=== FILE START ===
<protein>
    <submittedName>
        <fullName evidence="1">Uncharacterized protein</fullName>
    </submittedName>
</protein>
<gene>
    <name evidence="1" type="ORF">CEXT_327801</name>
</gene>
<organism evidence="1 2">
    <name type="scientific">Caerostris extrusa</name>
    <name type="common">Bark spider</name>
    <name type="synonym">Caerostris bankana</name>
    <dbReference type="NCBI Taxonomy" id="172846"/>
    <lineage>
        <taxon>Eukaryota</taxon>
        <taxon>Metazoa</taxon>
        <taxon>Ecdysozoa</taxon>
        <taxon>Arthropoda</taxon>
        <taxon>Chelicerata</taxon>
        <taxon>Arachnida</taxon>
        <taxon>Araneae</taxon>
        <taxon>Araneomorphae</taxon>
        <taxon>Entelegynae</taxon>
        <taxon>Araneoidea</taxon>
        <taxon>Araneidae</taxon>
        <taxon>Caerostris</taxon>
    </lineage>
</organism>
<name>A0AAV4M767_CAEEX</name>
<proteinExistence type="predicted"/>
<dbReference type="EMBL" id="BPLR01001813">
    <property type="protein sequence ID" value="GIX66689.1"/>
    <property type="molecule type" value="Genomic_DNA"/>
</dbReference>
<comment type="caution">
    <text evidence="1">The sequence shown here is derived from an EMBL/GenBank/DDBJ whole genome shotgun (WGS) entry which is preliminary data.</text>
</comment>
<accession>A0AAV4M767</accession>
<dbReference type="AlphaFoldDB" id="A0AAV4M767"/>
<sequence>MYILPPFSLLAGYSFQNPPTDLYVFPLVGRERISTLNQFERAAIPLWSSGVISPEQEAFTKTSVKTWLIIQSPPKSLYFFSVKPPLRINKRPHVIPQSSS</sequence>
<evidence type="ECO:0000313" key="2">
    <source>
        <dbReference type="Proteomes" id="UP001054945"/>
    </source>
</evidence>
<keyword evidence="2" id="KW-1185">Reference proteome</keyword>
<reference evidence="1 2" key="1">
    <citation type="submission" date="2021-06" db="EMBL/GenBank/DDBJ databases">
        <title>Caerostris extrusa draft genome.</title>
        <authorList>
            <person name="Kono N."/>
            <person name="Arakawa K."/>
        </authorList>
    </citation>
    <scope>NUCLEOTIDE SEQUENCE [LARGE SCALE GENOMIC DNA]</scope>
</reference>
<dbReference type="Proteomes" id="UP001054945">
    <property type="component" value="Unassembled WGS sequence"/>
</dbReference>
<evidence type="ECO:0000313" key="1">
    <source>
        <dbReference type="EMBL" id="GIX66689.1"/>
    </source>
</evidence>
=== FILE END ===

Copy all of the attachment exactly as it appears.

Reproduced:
<protein>
    <submittedName>
        <fullName evidence="1">Uncharacterized protein</fullName>
    </submittedName>
</protein>
<gene>
    <name evidence="1" type="ORF">CEXT_327801</name>
</gene>
<organism evidence="1 2">
    <name type="scientific">Caerostris extrusa</name>
    <name type="common">Bark spider</name>
    <name type="synonym">Caerostris bankana</name>
    <dbReference type="NCBI Taxonomy" id="172846"/>
    <lineage>
        <taxon>Eukaryota</taxon>
        <taxon>Metazoa</taxon>
        <taxon>Ecdysozoa</taxon>
        <taxon>Arthropoda</taxon>
        <taxon>Chelicerata</taxon>
        <taxon>Arachnida</taxon>
        <taxon>Araneae</taxon>
        <taxon>Araneomorphae</taxon>
        <taxon>Entelegynae</taxon>
        <taxon>Araneoidea</taxon>
        <taxon>Araneidae</taxon>
        <taxon>Caerostris</taxon>
    </lineage>
</organism>
<name>A0AAV4M767_CAEEX</name>
<proteinExistence type="predicted"/>
<dbReference type="EMBL" id="BPLR01001813">
    <property type="protein sequence ID" value="GIX66689.1"/>
    <property type="molecule type" value="Genomic_DNA"/>
</dbReference>
<comment type="caution">
    <text evidence="1">The sequence shown here is derived from an EMBL/GenBank/DDBJ whole genome shotgun (WGS) entry which is preliminary data.</text>
</comment>
<accession>A0AAV4M767</accession>
<dbReference type="AlphaFoldDB" id="A0AAV4M767"/>
<sequence>MYILPPFSLLAGYSFQNPPTDLYVFPLVGRERISTLNQFERAAIPLWSSGVISPEQEAFTKTSVKTWLIIQSPPKSLYFFSVKPPLRINKRPHVIPQSSS</sequence>
<evidence type="ECO:0000313" key="2">
    <source>
        <dbReference type="Proteomes" id="UP001054945"/>
    </source>
</evidence>
<keyword evidence="2" id="KW-1185">Reference proteome</keyword>
<reference evidence="1 2" key="1">
    <citation type="submission" date="2021-06" db="EMBL/GenBank/DDBJ databases">
        <title>Caerostris extrusa draft genome.</title>
        <authorList>
            <person name="Kono N."/>
            <person name="Arakawa K."/>
        </authorList>
    </citation>
    <scope>NUCLEOTIDE SEQUENCE [LARGE SCALE GENOMIC DNA]</scope>
</reference>
<dbReference type="Proteomes" id="UP001054945">
    <property type="component" value="Unassembled WGS sequence"/>
</dbReference>
<evidence type="ECO:0000313" key="1">
    <source>
        <dbReference type="EMBL" id="GIX66689.1"/>
    </source>
</evidence>